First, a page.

Special thanks to my friends over at 90 Day Korean who helped with putting this article together. They were key in helping to link up the meanings of Korean terminology and how they apply to the judo techniques.
For the Korean language learning folks out there, you may know that learning anything when in the context of something that interests you will greatly increase the likelihood of committing it to long-term memory.
For the judo fans, you may be familiar with a lot of the popular terms for judo techniques in Japanese. In fact, you SHOULD know the Japanese nomenclature if you have any kind of rank above white belt.
But did you know that there is a different set of terms to describe the same Judo (유도) techniques in Korean?
You know, it’s a long uphill battle to beat the Koreans in judo. Here’s why. As children, Koreans can enroll in one of the many elementary schools across their country that have designated judo development programs. At a young age they commence their training on a conveyer belt of winning judo standards. And this is just the beginning. They can move on to the same in middle school, and this includes all-girl’s middle schools. Again, at high school age, players are training in judo full time alongside their studies in hopes of gaining entrance to the final level of Korea’s schooling system.
University. This is the final stage before the best of the best are plucked to train in the national program.
In Busan, Korea’s second largest city, there are two universities with judo development teams: This is Dong-Eui University as I showcased early on during my time in Korea. The other university judo program is Dong-A University which is what you see here. Judo teams share large athletic facilities with other sports and martial arts like taekwondo, kendo, boxing, and wrestling at universities like these.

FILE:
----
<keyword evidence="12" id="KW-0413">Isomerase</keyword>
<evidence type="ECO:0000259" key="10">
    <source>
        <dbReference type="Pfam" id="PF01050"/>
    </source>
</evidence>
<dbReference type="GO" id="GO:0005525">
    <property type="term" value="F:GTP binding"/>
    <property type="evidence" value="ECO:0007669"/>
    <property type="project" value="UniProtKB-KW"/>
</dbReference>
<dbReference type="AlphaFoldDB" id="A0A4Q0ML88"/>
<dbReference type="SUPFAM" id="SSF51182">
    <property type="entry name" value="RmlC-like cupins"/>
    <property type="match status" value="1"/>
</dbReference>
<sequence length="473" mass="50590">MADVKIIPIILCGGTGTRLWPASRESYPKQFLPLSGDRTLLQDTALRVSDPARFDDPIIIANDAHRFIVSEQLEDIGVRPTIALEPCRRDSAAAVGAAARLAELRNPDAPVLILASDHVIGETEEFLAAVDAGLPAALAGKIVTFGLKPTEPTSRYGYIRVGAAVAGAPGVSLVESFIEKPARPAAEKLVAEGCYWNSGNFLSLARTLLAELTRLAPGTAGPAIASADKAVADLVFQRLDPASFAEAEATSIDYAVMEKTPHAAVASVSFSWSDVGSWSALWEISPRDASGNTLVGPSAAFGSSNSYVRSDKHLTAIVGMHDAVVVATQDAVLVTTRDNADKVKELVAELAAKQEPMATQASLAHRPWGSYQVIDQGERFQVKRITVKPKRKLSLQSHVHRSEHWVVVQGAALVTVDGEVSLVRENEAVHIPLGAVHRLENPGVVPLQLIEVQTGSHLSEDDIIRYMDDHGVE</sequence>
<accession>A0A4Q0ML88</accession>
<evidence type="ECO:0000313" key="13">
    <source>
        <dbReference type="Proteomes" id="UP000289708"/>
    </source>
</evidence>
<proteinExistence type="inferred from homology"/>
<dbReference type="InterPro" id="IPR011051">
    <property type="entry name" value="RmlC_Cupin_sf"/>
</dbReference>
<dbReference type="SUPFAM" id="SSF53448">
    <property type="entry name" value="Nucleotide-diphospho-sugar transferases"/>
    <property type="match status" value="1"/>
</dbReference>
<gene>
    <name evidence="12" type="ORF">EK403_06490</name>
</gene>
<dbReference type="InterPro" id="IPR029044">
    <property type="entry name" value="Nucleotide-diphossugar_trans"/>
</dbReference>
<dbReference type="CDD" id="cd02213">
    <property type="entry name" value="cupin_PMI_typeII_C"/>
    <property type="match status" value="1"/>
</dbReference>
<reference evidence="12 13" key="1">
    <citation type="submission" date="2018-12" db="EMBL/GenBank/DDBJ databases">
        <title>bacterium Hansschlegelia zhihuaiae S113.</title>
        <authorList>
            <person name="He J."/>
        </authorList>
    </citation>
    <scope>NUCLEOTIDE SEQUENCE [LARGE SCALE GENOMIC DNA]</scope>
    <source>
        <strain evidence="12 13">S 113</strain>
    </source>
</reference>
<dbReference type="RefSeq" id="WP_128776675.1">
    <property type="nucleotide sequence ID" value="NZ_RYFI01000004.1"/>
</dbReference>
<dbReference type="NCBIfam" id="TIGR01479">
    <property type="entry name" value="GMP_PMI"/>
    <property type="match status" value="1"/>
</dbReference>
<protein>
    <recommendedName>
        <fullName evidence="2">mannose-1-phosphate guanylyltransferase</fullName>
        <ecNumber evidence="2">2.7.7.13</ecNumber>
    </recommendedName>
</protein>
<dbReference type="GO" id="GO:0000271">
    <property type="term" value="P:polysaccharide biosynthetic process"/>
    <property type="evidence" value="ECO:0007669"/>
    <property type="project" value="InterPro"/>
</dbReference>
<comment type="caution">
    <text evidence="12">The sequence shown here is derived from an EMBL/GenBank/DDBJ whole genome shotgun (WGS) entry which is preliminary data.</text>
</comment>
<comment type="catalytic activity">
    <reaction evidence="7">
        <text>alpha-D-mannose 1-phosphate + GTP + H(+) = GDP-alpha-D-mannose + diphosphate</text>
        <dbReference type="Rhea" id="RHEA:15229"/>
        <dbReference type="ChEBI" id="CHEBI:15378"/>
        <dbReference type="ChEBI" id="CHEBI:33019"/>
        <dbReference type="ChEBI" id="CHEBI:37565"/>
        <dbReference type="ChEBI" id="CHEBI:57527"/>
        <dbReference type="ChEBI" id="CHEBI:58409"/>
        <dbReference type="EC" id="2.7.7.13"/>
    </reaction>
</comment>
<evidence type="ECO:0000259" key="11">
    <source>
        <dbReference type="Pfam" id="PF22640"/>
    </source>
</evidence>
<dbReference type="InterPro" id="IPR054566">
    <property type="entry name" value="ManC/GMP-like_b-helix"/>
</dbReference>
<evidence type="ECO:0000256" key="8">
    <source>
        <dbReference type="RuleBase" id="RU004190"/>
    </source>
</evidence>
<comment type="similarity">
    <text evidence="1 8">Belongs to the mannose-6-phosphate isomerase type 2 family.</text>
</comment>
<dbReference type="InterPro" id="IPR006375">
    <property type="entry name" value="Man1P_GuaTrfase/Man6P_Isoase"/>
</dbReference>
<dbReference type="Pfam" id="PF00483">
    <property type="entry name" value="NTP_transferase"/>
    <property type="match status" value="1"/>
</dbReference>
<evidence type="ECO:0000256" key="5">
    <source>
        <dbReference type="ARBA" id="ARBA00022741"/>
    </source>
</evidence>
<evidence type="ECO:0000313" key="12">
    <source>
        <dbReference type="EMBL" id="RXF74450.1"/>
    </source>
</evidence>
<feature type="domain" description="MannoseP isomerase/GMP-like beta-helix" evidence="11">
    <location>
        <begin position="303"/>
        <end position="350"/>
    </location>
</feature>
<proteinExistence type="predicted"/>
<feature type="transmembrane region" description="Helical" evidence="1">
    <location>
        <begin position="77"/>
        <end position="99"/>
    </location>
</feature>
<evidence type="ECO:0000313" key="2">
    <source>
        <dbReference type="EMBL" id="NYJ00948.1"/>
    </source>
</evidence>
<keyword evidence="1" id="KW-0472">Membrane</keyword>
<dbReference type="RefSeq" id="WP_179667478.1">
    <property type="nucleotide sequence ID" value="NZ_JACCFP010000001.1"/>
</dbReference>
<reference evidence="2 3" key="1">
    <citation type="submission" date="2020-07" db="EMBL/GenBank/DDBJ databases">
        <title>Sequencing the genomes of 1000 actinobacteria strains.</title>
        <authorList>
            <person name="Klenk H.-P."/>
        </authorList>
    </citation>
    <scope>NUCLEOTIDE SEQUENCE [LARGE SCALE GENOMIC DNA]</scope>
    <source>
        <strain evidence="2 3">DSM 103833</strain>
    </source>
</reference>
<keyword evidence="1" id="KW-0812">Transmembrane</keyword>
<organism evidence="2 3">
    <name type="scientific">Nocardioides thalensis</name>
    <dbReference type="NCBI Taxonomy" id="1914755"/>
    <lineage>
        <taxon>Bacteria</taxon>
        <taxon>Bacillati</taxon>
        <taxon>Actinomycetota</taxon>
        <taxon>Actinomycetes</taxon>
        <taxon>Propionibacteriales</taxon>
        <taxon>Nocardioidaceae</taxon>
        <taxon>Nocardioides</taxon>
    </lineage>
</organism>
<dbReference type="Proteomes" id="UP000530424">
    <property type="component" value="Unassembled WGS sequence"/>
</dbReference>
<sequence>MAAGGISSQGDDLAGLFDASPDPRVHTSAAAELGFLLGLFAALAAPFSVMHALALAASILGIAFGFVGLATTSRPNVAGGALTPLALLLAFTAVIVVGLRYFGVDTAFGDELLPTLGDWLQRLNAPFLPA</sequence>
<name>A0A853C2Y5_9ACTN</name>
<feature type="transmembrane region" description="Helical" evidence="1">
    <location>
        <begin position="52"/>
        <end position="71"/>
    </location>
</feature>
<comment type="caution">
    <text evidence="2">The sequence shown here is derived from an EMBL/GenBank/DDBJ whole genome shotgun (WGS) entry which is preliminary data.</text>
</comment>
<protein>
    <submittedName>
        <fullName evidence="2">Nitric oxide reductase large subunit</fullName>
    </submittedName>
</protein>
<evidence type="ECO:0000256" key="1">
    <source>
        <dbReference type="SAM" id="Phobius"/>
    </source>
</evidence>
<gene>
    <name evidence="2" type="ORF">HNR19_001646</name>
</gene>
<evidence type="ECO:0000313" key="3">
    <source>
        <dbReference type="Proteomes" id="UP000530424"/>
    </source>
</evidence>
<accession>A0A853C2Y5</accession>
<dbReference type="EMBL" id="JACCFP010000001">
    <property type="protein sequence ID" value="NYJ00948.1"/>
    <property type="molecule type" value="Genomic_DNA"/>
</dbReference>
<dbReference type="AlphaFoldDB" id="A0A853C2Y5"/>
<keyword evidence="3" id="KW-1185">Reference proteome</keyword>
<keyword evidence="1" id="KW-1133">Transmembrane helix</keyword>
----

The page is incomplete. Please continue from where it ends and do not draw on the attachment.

These are no compromise systems training students for careers in physical education, law enforcement, and potentially the highest level of play in the sport. These are the big boys and girls. They have been training in the Korean school judo system since elementary school. That’s a lot of dedicated years.
At universities such as these, students are able to receive a degree in judo instruction and development, or other related degrees such as physical education for public schools.
You don’t want to randori with these kids in your right mind. They are true mat rats who train full time and want to win. Only the best coaches are assigned to these teams and there is immense pressure to produce results.
Make no mistake, this is not local club play. Practice sessions are uchikomi and then an hour and a half of randori 5 days a week with many other high level players. The pool is large and the bench is deep with strong players whose life is judo. Some of the main judo hubs in Korea are Seoul, Gyeonggi-do, Daegu, and Busan.
There is no guesswork in Korean judo. Show up, follow the plan, win a medal. Wash, rinse, repeat. There should be no wonder why we see Korean champions all the time.